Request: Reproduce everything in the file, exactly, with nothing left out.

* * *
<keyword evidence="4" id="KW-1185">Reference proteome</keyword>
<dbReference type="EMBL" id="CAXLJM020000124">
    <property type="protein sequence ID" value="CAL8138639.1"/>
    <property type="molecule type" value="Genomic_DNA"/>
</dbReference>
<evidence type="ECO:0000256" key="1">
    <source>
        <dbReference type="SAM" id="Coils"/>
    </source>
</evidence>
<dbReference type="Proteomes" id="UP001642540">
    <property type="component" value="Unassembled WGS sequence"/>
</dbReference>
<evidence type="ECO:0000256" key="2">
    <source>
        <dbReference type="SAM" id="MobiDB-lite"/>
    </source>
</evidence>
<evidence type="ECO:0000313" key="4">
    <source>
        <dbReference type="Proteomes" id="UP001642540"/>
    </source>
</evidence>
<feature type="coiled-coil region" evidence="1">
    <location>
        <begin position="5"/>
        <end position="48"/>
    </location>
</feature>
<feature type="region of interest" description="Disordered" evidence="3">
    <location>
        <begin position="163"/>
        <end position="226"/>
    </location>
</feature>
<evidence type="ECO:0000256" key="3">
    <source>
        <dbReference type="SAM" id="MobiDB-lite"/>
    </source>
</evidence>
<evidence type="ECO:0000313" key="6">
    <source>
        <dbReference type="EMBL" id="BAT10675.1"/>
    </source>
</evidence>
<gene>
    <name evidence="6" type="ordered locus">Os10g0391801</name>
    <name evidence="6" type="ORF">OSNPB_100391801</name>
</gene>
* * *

<keyword evidence="4" id="KW-1185">Reference proteome</keyword>
<dbReference type="EMBL" id="CAXLJM020000124">
    <property type="protein sequence ID" value="CAL8138639.1"/>
    <property type="molecule type" value="Genomic_DNA"/>
</dbReference>
<evidence type="ECO:0000256" key="1">
    <source>
        <dbReference type="SAM" id="Coils"/>
    </source>
</evidence>
<dbReference type="Proteomes" id="UP001642540">
    <property type="component" value="Unassembled WGS sequence"/>
</dbReference>
<evidence type="ECO:0000256" key="2">
    <source>
        <dbReference type="SAM" id="MobiDB-lite"/>
    </source>
</evidence>
<evidence type="ECO:0000313" key="4">
    <source>
        <dbReference type="Proteomes" id="UP001642540"/>
    </source>
</evidence>
<feature type="coiled-coil region" evidence="1">
    <location>
        <begin position="5"/>
        <end position="48"/>
    </location>
</feature>
<feature type="region of interest" description="Disordered" evidence="3">
    <location>
        <begin position="163"/>
        <end position="226"/>
    </location>
</feature>
<evidence type="ECO:0000256" key="3">
    <source>
        <dbReference type="SAM" id="MobiDB-lite"/>
    </source>
</evidence>
<evidence type="ECO:0000313" key="6">
    <source>
        <dbReference type="EMBL" id="BAT10675.1"/>
    </source>
</evidence>
<gene>
    <name evidence="6" type="ordered locus">Os10g0391801</name>
    <name evidence="6" type="ORF">OSNPB_100391801</name>
</gene>